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11 Jan, 2023 11:12

Wagner group filmed in salt-mine tunnels of embattled Soledar

Earlier, the private military company claimed it had the town under its control

RT has obtained exclusive footage shot in a salt mine located on the outskirts of the Donbass town of Soledar, which has recently seen intense fighting between Russian and Ukrainian troops. It shows businessman Yevgeny Prigozhin and members of his private military company, the Wagner Group, touring the facility.

In the video a soldier remarks that as the group had been walking for two kilometers, Ukrainian troops were “above our heads,” adding that this was “temporary.”

The mines which gave the Donbass town its name (Soledar means “gift of salt” in English) comprise a giant system of cavernous tunnels. They have an estimated combined length of some 300km and reach hundreds of meters underground.

The production of salt began over a century ago and reached a massive scale in Soviet times. Some of the depleted tunnels were repurposed for tourism and therapy, while others were reportedly used to store a massive stockpile of weapons that the Red Army used during World War II.

According to the video, Ukrainian troops were also using the mines as an ammunitions depot. The touring group can be seen passing by a stash of military crates. While one of the soldiers notes that they are empty, similar stockpiles discovered by the unit reportedly contained weapons.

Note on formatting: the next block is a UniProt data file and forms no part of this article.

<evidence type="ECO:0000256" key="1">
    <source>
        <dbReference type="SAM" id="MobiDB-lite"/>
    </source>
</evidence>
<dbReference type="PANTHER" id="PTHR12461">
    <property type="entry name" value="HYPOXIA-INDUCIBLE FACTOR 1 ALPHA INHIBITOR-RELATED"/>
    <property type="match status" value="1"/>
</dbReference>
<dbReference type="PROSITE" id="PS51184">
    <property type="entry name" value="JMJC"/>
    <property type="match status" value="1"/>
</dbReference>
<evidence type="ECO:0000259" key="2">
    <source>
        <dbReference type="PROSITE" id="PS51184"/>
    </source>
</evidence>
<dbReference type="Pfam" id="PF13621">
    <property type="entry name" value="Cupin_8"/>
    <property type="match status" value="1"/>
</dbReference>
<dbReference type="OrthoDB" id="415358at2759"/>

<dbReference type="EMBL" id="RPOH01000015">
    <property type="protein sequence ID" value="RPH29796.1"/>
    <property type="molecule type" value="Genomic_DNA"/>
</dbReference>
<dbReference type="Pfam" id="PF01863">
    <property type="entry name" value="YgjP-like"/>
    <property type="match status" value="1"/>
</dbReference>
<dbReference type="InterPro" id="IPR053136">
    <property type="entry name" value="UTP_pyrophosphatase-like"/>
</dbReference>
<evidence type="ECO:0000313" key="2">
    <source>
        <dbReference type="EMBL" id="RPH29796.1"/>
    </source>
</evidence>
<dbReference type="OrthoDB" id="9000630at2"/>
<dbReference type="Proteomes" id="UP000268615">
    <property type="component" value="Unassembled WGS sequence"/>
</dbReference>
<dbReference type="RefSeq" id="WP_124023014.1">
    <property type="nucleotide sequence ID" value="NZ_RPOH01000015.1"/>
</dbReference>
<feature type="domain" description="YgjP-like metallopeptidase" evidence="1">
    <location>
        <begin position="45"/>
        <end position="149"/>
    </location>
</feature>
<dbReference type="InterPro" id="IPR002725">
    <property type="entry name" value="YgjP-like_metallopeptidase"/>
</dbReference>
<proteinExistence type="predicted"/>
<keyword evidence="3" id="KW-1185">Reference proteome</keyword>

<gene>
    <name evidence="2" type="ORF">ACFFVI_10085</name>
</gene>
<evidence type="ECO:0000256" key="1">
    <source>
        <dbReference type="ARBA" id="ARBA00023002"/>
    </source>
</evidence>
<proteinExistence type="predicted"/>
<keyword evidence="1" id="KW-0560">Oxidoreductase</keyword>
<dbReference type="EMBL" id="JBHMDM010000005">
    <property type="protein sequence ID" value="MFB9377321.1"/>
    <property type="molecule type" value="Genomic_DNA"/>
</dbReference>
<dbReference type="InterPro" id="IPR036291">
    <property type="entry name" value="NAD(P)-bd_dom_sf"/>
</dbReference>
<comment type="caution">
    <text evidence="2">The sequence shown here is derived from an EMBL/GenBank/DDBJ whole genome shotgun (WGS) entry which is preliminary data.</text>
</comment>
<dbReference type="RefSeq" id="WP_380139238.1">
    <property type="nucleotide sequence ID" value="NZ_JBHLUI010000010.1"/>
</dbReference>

Prigozhin, a controversial Russian entrepreneur sanctioned by many Western nations, claimed on Tuesday evening that the Wagner Group had seized full control of Soledar, with only a pocket of Ukrainian resistance remaining inside the city.

“There is a cauldron in the center of town, where urban fighting is taking place,” he said in a statement released by his company. “We’ll announce the number of prisoners tomorrow.”

On Sunday, Ukrainian President Vladimir Zelensky described the situation in Soledar as “very difficult” for his troops, but vowed that they would continue to hold “no matter what.”

Russia sent troops into Ukraine on February 24, citing Kiev’s failure to implement the Minsk agreements, designed to give the regions of Donetsk and Lugansk special status within the Ukrainian state. The protocols, brokered by Germany and France, were first signed in 2014. Former Ukrainian president Pyotr Poroshenko has since admitted that Kiev’s main goal was to use the ceasefire to buy time and “create powerful armed forces.”

Moscow demands that Ukraine officially declare itself a neutral country that will never join any Western military bloc. Kiev insists the Russian offensive was completely unprovoked.

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